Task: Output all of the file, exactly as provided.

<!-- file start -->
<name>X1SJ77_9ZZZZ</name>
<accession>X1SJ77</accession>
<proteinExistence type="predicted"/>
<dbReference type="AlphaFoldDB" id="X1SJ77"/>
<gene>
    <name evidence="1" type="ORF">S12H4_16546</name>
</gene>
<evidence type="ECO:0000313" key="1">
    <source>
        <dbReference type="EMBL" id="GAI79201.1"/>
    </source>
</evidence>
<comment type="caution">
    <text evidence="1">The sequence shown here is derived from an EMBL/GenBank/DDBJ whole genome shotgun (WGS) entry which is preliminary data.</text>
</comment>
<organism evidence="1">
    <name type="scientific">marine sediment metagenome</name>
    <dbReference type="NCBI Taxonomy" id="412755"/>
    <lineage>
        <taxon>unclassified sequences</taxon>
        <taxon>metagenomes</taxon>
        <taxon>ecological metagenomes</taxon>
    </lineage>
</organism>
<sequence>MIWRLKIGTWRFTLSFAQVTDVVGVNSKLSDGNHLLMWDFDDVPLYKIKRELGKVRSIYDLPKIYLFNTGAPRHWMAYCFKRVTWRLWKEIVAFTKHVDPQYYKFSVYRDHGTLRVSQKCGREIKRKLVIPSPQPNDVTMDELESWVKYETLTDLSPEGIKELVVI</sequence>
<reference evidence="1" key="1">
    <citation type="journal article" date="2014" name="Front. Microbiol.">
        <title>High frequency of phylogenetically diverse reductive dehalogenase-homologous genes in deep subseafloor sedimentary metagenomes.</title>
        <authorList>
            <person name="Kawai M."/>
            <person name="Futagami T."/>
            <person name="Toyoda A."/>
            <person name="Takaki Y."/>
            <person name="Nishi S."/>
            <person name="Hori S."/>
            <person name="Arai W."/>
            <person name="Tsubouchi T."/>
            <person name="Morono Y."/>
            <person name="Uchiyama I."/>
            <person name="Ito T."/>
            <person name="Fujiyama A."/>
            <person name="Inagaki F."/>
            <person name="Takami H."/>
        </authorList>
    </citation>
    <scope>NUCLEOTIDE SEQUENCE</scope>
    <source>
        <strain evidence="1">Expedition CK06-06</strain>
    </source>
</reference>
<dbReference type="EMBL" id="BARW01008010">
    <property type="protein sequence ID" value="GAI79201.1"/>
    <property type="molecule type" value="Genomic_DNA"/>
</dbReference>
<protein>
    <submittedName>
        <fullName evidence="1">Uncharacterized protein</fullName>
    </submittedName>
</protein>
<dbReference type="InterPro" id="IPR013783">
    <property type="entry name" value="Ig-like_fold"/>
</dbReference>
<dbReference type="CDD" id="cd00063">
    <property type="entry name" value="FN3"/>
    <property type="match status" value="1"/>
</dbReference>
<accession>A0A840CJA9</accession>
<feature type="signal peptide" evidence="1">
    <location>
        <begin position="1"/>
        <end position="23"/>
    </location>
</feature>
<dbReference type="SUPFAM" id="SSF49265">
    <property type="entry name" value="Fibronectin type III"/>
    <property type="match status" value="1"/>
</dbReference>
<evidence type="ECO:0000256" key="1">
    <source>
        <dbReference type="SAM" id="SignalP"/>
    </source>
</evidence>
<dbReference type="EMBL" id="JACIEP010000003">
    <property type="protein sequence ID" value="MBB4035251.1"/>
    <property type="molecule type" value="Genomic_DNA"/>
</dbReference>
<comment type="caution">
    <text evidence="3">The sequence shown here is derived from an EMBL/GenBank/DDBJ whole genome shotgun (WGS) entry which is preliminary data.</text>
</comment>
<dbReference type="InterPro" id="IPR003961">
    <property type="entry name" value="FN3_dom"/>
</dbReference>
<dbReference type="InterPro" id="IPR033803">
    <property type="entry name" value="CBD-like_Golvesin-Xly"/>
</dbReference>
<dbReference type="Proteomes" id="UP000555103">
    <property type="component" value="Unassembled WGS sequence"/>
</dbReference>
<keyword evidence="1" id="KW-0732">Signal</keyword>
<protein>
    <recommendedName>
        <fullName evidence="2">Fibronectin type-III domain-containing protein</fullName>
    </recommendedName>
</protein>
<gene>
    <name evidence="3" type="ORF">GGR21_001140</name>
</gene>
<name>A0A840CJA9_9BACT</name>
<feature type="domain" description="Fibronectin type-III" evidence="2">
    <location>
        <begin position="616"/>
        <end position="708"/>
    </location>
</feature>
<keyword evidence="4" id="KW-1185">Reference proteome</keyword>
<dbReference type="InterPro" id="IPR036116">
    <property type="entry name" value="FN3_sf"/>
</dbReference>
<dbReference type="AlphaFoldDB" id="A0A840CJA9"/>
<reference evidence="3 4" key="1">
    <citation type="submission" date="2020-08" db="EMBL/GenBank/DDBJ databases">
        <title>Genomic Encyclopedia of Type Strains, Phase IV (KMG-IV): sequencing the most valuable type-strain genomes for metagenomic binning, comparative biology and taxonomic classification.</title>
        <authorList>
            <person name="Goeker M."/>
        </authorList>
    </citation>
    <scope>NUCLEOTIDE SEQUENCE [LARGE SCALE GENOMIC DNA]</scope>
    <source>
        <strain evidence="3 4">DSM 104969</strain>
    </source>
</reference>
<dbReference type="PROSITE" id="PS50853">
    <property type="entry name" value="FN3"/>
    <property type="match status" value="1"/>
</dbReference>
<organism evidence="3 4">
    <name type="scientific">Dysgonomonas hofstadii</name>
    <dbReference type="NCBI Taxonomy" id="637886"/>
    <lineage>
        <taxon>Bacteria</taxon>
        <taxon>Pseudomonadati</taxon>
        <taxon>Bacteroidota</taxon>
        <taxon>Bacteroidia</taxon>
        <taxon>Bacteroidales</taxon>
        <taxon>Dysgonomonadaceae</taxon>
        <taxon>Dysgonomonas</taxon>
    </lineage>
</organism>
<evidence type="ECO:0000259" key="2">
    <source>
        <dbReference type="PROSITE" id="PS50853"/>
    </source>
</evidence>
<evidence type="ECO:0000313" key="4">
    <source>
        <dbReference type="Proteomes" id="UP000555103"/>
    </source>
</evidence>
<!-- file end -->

<name>X1SJ77_9ZZZZ</name>
<accession>X1SJ77</accession>
<proteinExistence type="predicted"/>
<dbReference type="AlphaFoldDB" id="X1SJ77"/>
<gene>
    <name evidence="1" type="ORF">S12H4_16546</name>
</gene>
<evidence type="ECO:0000313" key="1">
    <source>
        <dbReference type="EMBL" id="GAI79201.1"/>
    </source>
</evidence>
<comment type="caution">
    <text evidence="1">The sequence shown here is derived from an EMBL/GenBank/DDBJ whole genome shotgun (WGS) entry which is preliminary data.</text>
</comment>
<organism evidence="1">
    <name type="scientific">marine sediment metagenome</name>
    <dbReference type="NCBI Taxonomy" id="412755"/>
    <lineage>
        <taxon>unclassified sequences</taxon>
        <taxon>metagenomes</taxon>
        <taxon>ecological metagenomes</taxon>
    </lineage>
</organism>
<sequence>MIWRLKIGTWRFTLSFAQVTDVVGVNSKLSDGNHLLMWDFDDVPLYKIKRELGKVRSIYDLPKIYLFNTGAPRHWMAYCFKRVTWRLWKEIVAFTKHVDPQYYKFSVYRDHGTLRVSQKCGREIKRKLVIPSPQPNDVTMDELESWVKYETLTDLSPEGIKELVVI</sequence>
<reference evidence="1" key="1">
    <citation type="journal article" date="2014" name="Front. Microbiol.">
        <title>High frequency of phylogenetically diverse reductive dehalogenase-homologous genes in deep subseafloor sedimentary metagenomes.</title>
        <authorList>
            <person name="Kawai M."/>
            <person name="Futagami T."/>
            <person name="Toyoda A."/>
            <person name="Takaki Y."/>
            <person name="Nishi S."/>
            <person name="Hori S."/>
            <person name="Arai W."/>
            <person name="Tsubouchi T."/>
            <person name="Morono Y."/>
            <person name="Uchiyama I."/>
            <person name="Ito T."/>
            <person name="Fujiyama A."/>
            <person name="Inagaki F."/>
            <person name="Takami H."/>
        </authorList>
    </citation>
    <scope>NUCLEOTIDE SEQUENCE</scope>
    <source>
        <strain evidence="1">Expedition CK06-06</strain>
    </source>
</reference>
<dbReference type="EMBL" id="BARW01008010">
    <property type="protein sequence ID" value="GAI79201.1"/>
    <property type="molecule type" value="Genomic_DNA"/>
</dbReference>
<protein>
    <submittedName>
        <fullName evidence="1">Uncharacterized protein</fullName>
    </submittedName>
</protein>
<dbReference type="InterPro" id="IPR013783">
    <property type="entry name" value="Ig-like_fold"/>
</dbReference>
<dbReference type="CDD" id="cd00063">
    <property type="entry name" value="FN3"/>
    <property type="match status" value="1"/>
</dbReference>
<accession>A0A840CJA9</accession>
<feature type="signal peptide" evidence="1">
    <location>
        <begin position="1"/>
        <end position="23"/>
    </location>
</feature>
<dbReference type="SUPFAM" id="SSF49265">
    <property type="entry name" value="Fibronectin type III"/>
    <property type="match status" value="1"/>
</dbReference>
<evidence type="ECO:0000256" key="1">
    <source>
        <dbReference type="SAM" id="SignalP"/>
    </source>
</evidence>
<dbReference type="EMBL" id="JACIEP010000003">
    <property type="protein sequence ID" value="MBB4035251.1"/>
    <property type="molecule type" value="Genomic_DNA"/>
</dbReference>
<comment type="caution">
    <text evidence="3">The sequence shown here is derived from an EMBL/GenBank/DDBJ whole genome shotgun (WGS) entry which is preliminary data.</text>
</comment>
<dbReference type="InterPro" id="IPR003961">
    <property type="entry name" value="FN3_dom"/>
</dbReference>
<dbReference type="InterPro" id="IPR033803">
    <property type="entry name" value="CBD-like_Golvesin-Xly"/>
</dbReference>
<dbReference type="Proteomes" id="UP000555103">
    <property type="component" value="Unassembled WGS sequence"/>
</dbReference>
<keyword evidence="1" id="KW-0732">Signal</keyword>
<protein>
    <recommendedName>
        <fullName evidence="2">Fibronectin type-III domain-containing protein</fullName>
    </recommendedName>
</protein>
<gene>
    <name evidence="3" type="ORF">GGR21_001140</name>
</gene>
<name>A0A840CJA9_9BACT</name>
<feature type="domain" description="Fibronectin type-III" evidence="2">
    <location>
        <begin position="616"/>
        <end position="708"/>
    </location>
</feature>
<keyword evidence="4" id="KW-1185">Reference proteome</keyword>
<dbReference type="InterPro" id="IPR036116">
    <property type="entry name" value="FN3_sf"/>
</dbReference>
<dbReference type="AlphaFoldDB" id="A0A840CJA9"/>
<reference evidence="3 4" key="1">
    <citation type="submission" date="2020-08" db="EMBL/GenBank/DDBJ databases">
        <title>Genomic Encyclopedia of Type Strains, Phase IV (KMG-IV): sequencing the most valuable type-strain genomes for metagenomic binning, comparative biology and taxonomic classification.</title>
        <authorList>
            <person name="Goeker M."/>
        </authorList>
    </citation>
    <scope>NUCLEOTIDE SEQUENCE [LARGE SCALE GENOMIC DNA]</scope>
    <source>
        <strain evidence="3 4">DSM 104969</strain>
    </source>
</reference>
<dbReference type="PROSITE" id="PS50853">
    <property type="entry name" value="FN3"/>
    <property type="match status" value="1"/>
</dbReference>
<organism evidence="3 4">
    <name type="scientific">Dysgonomonas hofstadii</name>
    <dbReference type="NCBI Taxonomy" id="637886"/>
    <lineage>
        <taxon>Bacteria</taxon>
        <taxon>Pseudomonadati</taxon>
        <taxon>Bacteroidota</taxon>
        <taxon>Bacteroidia</taxon>
        <taxon>Bacteroidales</taxon>
        <taxon>Dysgonomonadaceae</taxon>
        <taxon>Dysgonomonas</taxon>
    </lineage>
</organism>
<evidence type="ECO:0000259" key="2">
    <source>
        <dbReference type="PROSITE" id="PS50853"/>
    </source>
</evidence>
<evidence type="ECO:0000313" key="4">
    <source>
        <dbReference type="Proteomes" id="UP000555103"/>
    </source>
</evidence>